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Backtrack Vol 35 No 8 - August 2021

Backtrack, Britain's Leading Historical Railway Journal, covers all aspects of railway history from its earliest days through to more recent events up to around ten years before now including, early railway history from the 'pre-Stephenson' era, steam, diesel and electric locomotive history, railway company history, railway carriages and wagons, railway stations, railway ships, hotels & road vehicles, railway economic and social history, railway publicity and advertising. Backtrack's contributors include many of today's leading railway history writers. From the beginning the magazine has maintained a reputation for its production values and each issue contains a wealth of photographs reproduced to the highest standards, including a generous selection of historic colour. Published monthly, Backtrack is THE magazine for all who are interested in British railway history.

United Kingdom
Warners Group Publications Plc
12 Issues

in this issue

5 min

One of our articles last month looked at the ‘traditional’ summer holiday and the whole business of reaching your destination resort by train, in particular the West of England; the concluding part is in this issue. The railway embarked on holiday specials on an epic scale and our author looks at the challenges faced, not least by passengers enduring lengthy journeys from London, the Midlands and the North as late running tested their patience to the limit and beyond. We might, as enthusiasts, salivate over double-headed trains on the Devon banks, even pairs of ‘Kings’, and note how often a restaurant car was included to provide civilised catering, but we shall see that going on holiday required stoical resolution. At least there was the exciting prospect of arriving at the…

2 min
up in the gallery

The Penrhyn Quarries, together with those on the other side of Elidir Fawr at Dinorwic, near Bethesda, became the largest producers of slates in the world. The industrial development of the quarries goes back to the 1700s and by 1870 over 90,000 tons of roofing slates a year were being produced. The slate was quarried on ‘galleries’ cut into the mountain and locomotive working on them began in 1876. The 1ft 10kin gauge Penrhyn Railway carried slates for shipment to Port Penrhyn, near Bangor, until 1962; the quarry system lasted until 1965. These photographs by A. BACON are recent additions to the Colour-Rail Collection.…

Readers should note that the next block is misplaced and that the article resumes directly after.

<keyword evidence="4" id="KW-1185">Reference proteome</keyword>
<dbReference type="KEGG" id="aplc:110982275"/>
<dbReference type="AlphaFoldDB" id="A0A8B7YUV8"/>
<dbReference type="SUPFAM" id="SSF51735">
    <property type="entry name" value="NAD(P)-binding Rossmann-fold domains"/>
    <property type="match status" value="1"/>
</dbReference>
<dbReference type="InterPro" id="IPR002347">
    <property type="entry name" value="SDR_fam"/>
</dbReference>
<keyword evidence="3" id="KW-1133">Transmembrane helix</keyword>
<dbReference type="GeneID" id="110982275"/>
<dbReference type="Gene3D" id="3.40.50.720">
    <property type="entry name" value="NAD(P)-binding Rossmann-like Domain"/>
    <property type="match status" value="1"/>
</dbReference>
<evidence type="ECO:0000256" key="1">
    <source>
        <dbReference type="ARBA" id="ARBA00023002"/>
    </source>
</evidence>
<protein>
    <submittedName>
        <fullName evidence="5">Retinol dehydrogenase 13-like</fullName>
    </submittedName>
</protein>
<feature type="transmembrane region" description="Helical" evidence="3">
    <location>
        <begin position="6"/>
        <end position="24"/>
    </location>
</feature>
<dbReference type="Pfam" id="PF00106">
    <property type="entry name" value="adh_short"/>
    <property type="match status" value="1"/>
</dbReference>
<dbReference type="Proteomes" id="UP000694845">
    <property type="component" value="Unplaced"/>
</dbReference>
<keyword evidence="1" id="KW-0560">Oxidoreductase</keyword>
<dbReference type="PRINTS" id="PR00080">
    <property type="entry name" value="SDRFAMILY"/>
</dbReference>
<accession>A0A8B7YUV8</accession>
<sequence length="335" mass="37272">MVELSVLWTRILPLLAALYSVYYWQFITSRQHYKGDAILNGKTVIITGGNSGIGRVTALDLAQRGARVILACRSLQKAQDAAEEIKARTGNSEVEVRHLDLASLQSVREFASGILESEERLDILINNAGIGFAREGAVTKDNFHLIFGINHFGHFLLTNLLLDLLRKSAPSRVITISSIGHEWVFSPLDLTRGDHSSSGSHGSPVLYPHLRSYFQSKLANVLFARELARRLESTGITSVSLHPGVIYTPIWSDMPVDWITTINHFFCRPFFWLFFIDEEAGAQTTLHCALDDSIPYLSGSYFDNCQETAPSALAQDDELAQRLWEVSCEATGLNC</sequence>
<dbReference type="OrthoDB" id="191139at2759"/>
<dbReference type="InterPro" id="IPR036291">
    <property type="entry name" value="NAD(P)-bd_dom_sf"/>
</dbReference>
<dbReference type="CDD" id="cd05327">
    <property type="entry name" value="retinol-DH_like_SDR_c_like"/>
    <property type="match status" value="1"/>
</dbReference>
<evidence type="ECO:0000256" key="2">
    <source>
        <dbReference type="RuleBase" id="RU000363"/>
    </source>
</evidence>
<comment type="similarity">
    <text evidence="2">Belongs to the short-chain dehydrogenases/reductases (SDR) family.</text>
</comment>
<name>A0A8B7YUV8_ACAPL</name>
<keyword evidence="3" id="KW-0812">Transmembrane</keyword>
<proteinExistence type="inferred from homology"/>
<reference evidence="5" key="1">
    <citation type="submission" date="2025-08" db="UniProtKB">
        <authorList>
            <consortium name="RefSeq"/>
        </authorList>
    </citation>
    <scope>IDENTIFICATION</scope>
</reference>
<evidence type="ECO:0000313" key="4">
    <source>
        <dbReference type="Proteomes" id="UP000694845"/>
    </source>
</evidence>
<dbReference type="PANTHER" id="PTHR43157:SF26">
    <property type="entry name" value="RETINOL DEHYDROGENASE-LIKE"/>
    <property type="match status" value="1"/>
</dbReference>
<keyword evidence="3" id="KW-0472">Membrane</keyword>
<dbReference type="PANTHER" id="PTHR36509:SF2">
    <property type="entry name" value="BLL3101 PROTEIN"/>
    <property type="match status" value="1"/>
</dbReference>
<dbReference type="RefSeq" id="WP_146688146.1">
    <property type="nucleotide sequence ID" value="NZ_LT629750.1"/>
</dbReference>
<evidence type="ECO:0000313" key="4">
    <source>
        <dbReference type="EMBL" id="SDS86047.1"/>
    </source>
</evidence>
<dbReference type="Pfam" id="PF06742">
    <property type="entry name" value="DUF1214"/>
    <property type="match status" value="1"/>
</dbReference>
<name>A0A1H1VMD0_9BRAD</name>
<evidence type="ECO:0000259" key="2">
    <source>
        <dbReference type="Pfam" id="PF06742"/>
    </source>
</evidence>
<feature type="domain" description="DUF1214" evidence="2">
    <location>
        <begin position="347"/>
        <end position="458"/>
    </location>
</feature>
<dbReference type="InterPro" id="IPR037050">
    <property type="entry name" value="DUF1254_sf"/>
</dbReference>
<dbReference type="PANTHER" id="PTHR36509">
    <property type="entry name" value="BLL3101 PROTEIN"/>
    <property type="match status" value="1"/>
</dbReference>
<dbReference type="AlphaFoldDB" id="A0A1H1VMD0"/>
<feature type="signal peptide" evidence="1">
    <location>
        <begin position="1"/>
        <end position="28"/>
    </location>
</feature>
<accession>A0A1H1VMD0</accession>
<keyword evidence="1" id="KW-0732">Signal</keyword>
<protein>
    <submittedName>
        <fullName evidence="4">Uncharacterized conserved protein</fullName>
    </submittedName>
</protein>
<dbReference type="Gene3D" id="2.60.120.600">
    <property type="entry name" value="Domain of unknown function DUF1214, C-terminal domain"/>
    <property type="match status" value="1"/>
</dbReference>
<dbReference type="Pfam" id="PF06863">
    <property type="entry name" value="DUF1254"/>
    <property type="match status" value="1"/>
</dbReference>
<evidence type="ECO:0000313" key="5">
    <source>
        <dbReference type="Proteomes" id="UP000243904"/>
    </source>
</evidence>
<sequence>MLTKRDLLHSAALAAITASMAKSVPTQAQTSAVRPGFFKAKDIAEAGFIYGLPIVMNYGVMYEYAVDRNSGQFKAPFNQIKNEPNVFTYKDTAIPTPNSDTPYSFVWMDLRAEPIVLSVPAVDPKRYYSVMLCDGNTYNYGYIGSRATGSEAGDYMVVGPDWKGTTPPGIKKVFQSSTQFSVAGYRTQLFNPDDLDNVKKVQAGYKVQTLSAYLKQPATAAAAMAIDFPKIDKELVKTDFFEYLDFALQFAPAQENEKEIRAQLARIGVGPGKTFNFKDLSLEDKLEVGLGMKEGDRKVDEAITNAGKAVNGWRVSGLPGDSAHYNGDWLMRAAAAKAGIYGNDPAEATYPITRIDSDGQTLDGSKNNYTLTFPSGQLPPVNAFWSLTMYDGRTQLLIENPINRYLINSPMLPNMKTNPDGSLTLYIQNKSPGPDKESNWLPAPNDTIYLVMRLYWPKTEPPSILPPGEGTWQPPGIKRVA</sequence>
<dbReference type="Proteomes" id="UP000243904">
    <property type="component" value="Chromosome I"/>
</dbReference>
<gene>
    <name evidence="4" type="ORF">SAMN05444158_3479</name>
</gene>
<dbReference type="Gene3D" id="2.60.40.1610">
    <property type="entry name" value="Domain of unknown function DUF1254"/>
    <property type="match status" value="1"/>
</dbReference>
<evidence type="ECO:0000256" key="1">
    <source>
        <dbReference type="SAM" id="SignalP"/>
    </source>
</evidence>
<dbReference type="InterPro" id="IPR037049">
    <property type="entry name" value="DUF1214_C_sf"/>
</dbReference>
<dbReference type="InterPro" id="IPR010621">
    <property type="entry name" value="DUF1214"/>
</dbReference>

25 min
‘the branch’ – the kent coast railway company

After many vicissitudes, mainly financial, the East Kent Railway had opened between Chatham and Faversham on 25th January 1858 and crossed the Medway into the South Eastern Railway station at Strood two months later. With extensions authorised into both London and Dover, despite best efforts by the SER to prevent them, in 1859 the East Kent metamorphosised into the London, Chatham & Dover Railway. By virtue of running powers west of Bickley over the MidKent Railway and the West End of London & Crystal Palace Railway the Chatham got into the Brighton side of London’s Victoria station on 3rd December 1860. Faversham to Canterbury had opened five months earlier but it was not until 22nd July 1861 that the company finally reached Dover. The South Eastern had been in the Channel…

31 min
rocket, the liverpool & manchester railway and ‘public relations’

Rocket, the prototype of the modern railway locomotive, is one of the most famous and recognisable railway locomotives. Indeed the name Rocket has become synonymous with early locomotives and this author has heard both Planet (1830), Locomotion (1825) and even Steam Elephant (1815) referred to as Rocket. Rocket appears in the ‘Thomas’ stories both as itself and as the character ‘Stephen’. Rocket even appears on bank notes, albeit erroneously in conjunction with George Stephenson. This fame and recognisability is perhaps thanks on the one hand to Samuel Smiles’s biography of the Stephensons, but on the other to the excellent 190-year-old ‘PR’ of the Liverpool & Manchester Railway. The L&MR, and its own success, did much to publicise not only the Rainhill Trials but the winning entry Rocket and its builder…

19 min
yorkshire coastal engine sheds and their locomotives part two whitby town

The engine shed put up at Whitby in 1847 by the Whitby & Pickering Railway, for the first use of locomotives, was built of stone, 105 x 35ft with two roads, arched entrances and a hipped roof with central smoke vent; a coaling crane completed the external facilities while an annexe at the rear of the dead-end building housed the depot office and fitters’ workshop. By 1867 increased traffic brought a plan for an extension to double the building in length, at the south end, at a cost of £1,500. However, that was quickly stymied by a legal case brought by a local resident who complained that the extension’s proposed roofline would spoil his view over the River Esk, to the town! Accordingly the roof had to be redesigned and…

16 min
‘a very dangerous place’ the bradenham crossing accident of 1929

Sitting prominently on the hilltop at West Wycombe, Buckinghamshire, with a golden ball on top of its tower, the church of St Lawrence is a well-known landmark visible from trains on the line between High Wycombe and Princes Risborough. Originally built by the Wycombe Railway as an extension of its Maidenhead-High Wycombe line to Princes Risborough and Thame in 1862, this line was rebuilt as part of the Great Western & Great Central Joint Railway which was opened in 1906. It was thereby converted from a single track branch to a double track main line. In the churchyard at West Wycombe is a gravestone commemorating Edward Algernon Stone, born 16th February 1906, who was “accidentally killed 5th Dec. 1929 in the performance of his duties as a postman at Bradenham…